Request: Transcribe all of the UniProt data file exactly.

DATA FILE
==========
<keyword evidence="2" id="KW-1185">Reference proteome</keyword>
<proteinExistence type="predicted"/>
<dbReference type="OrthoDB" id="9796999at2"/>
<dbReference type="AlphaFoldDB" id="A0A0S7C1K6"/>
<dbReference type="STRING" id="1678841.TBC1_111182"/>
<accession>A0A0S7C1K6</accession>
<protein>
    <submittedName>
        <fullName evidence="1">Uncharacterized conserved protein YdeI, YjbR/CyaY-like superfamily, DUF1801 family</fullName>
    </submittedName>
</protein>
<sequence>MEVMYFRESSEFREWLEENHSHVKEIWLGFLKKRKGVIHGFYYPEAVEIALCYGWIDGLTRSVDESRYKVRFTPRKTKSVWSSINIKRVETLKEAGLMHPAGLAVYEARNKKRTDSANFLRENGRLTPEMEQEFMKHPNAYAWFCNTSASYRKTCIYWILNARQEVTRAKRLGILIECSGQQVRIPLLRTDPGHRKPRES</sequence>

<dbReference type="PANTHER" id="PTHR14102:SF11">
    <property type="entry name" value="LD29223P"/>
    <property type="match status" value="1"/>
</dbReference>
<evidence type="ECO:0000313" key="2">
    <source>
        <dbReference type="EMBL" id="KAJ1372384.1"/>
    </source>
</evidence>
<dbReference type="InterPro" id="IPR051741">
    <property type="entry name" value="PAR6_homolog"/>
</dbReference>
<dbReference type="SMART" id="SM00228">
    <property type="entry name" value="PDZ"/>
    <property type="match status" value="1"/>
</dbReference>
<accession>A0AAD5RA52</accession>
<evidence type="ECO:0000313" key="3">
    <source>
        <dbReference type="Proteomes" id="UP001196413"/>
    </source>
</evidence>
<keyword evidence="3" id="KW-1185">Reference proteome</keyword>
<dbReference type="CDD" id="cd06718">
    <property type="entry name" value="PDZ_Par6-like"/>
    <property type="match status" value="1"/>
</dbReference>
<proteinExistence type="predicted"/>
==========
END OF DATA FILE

<keyword evidence="2" id="KW-1185">Reference proteome</keyword>
<proteinExistence type="predicted"/>
<dbReference type="OrthoDB" id="9796999at2"/>
<dbReference type="AlphaFoldDB" id="A0A0S7C1K6"/>
<dbReference type="STRING" id="1678841.TBC1_111182"/>
<accession>A0A0S7C1K6</accession>
<protein>
    <submittedName>
        <fullName evidence="1">Uncharacterized conserved protein YdeI, YjbR/CyaY-like superfamily, DUF1801 family</fullName>
    </submittedName>
</protein>
<sequence>MEVMYFRESSEFREWLEENHSHVKEIWLGFLKKRKGVIHGFYYPEAVEIALCYGWIDGLTRSVDESRYKVRFTPRKTKSVWSSINIKRVETLKEAGLMHPAGLAVYEARNKKRTDSANFLRENGRLTPEMEQEFMKHPNAYAWFCNTSASYRKTCIYWILNARQEVTRAKRLGILIECSGQQVRIPLLRTDPGHRKPRES</sequence>

<dbReference type="PANTHER" id="PTHR14102:SF11">
    <property type="entry name" value="LD29223P"/>
    <property type="match status" value="1"/>
</dbReference>
<evidence type="ECO:0000313" key="2">
    <source>
        <dbReference type="EMBL" id="KAJ1372384.1"/>
    </source>
</evidence>
<dbReference type="InterPro" id="IPR051741">
    <property type="entry name" value="PAR6_homolog"/>
</dbReference>
<dbReference type="SMART" id="SM00228">
    <property type="entry name" value="PDZ"/>
    <property type="match status" value="1"/>
</dbReference>
<accession>A0AAD5RA52</accession>
<evidence type="ECO:0000313" key="3">
    <source>
        <dbReference type="Proteomes" id="UP001196413"/>
    </source>
</evidence>
<keyword evidence="3" id="KW-1185">Reference proteome</keyword>
<dbReference type="CDD" id="cd06718">
    <property type="entry name" value="PDZ_Par6-like"/>
    <property type="match status" value="1"/>
</dbReference>
<proteinExistence type="predicted"/>